VIENNA (Reuters) - Iran has resolved U.N. questions about tests with plutonium, a key fuel for atomic bombs, and the International Atomic Energy Agency considers the matter closed, according to the text of an IAEA-Iran accord released on Monday.
It would be the first major issue relating to the scope of Iran’s disputed nuclear program closed by the U.N. nuclear watchdog in a four-year investigation stonewalled up to now, with other questions to be settled within the next few months.
Iran and the IAEA reached a deal on August 21 meant to clarify questions about indications of illicit attempts to make atomic bombs in Iran’s declared drive for peaceful nuclear energy — suspicions that helped lead to U.N. sanctions against Tehran.
The plan’s other goal is to ensure regular, effective access for IAEA inspectors to Iran’s underground uranium enrichment plant where it plans industrial production of nuclear fuel.
But Western diplomats said the plan was flawed for not committing Iran to resume observing the IAEA’s Additional Protocol, which permits wider-ranging, short-notice inspections of sites not declared to be nuclear.
Western powers embroiled in a standoff with Iran over its refusal to heed U.N. resolutions demanding it stop nuclear work say there is no way to rule out the risk Iran might have a covert military nuclear facility without the Protocol in place.
And the plan also declares that once Iran had clarified the issues listed, the IAEA would declare there were “no remaining questions and ambiguities” about Iran’s past activity, a gesture analysts called problematic without more sweeping inspections.
Iran has insisted that it seeks only electricity, not explosives, from enriched uranium.
The plan’s text said IAEA officials judged last week that information given by Iran this summer abut its plutonium experiments was consistent with inspectors’ findings.
“Thus this matter is resolved. This will be communicated officially by the Agency to Iran through a letter,” it said, without specifying exactly how suspicions were defused.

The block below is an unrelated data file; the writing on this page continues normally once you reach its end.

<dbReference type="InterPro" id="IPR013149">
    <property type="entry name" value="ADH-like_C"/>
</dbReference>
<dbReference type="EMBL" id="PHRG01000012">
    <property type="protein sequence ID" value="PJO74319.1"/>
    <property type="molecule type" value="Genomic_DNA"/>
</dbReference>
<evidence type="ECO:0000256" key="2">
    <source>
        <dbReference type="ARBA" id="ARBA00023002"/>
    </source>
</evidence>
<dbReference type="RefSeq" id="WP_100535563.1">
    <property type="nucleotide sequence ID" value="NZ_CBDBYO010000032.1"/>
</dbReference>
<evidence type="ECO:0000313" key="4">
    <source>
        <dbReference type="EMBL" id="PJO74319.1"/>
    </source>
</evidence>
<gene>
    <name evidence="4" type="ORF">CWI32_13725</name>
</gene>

Iran and the IAEA also agreed to forge a legally binding accord governing inspections at the expanding, underground Natanz enrichment complex by the end of September.
Iran would then explain shadowy efforts to build advanced P-2 centrifuges, which can enrich uranium 2-3 times as fast as the outmoded, breakdown-prone P-1 model it now uses. Iran committed to resolving the P-2 issue by November.
Iran committed to settling questions surrounding particles of weapons-grade enriched uranium found in Tehran’s Technical University once the centrifuge matter was closed.
Other questions about Iranian activity to be closed, but without a deadline spelled out in the plan, included:
* What Iran did with a black-market document in Iran’s possession describing how to machine uranium metal into hemisphere shapes suitable for the core of a bomb.
* Western intelligence about secret, administrative links between uranium processing, high explosives tests and a missile warhead design. Iran agreed, “as a sign of goodwill and cooperation”, to examine the evidence that it previously rejected as “politically motivated and baseless allegations”.
The IAEA has touted the plan as a “milestone” for having secured Iranian agreement to a timetable for transparency.
But a Western diplomat accredited to the IAEA said a weakness of the plan was its failure to spell out steps Iran would take to provide access “to people, places and documentation” needed for closure.
“The IAEA’s (35-nation) board of governors has an obligation to ensure that, apart from resolving outstanding issues, confidence in Iran’s nuclear program is rebuilt — and that will take time, beyond December, and an Additional Protocol.”
U.S. nuclear analyst David Albright told Reuters: “This plan looks problematic. Nothing in Iran justifies the IAEA pulling its punches without the Additional Protocol. You should never give up the right to ask further questions and follow up.”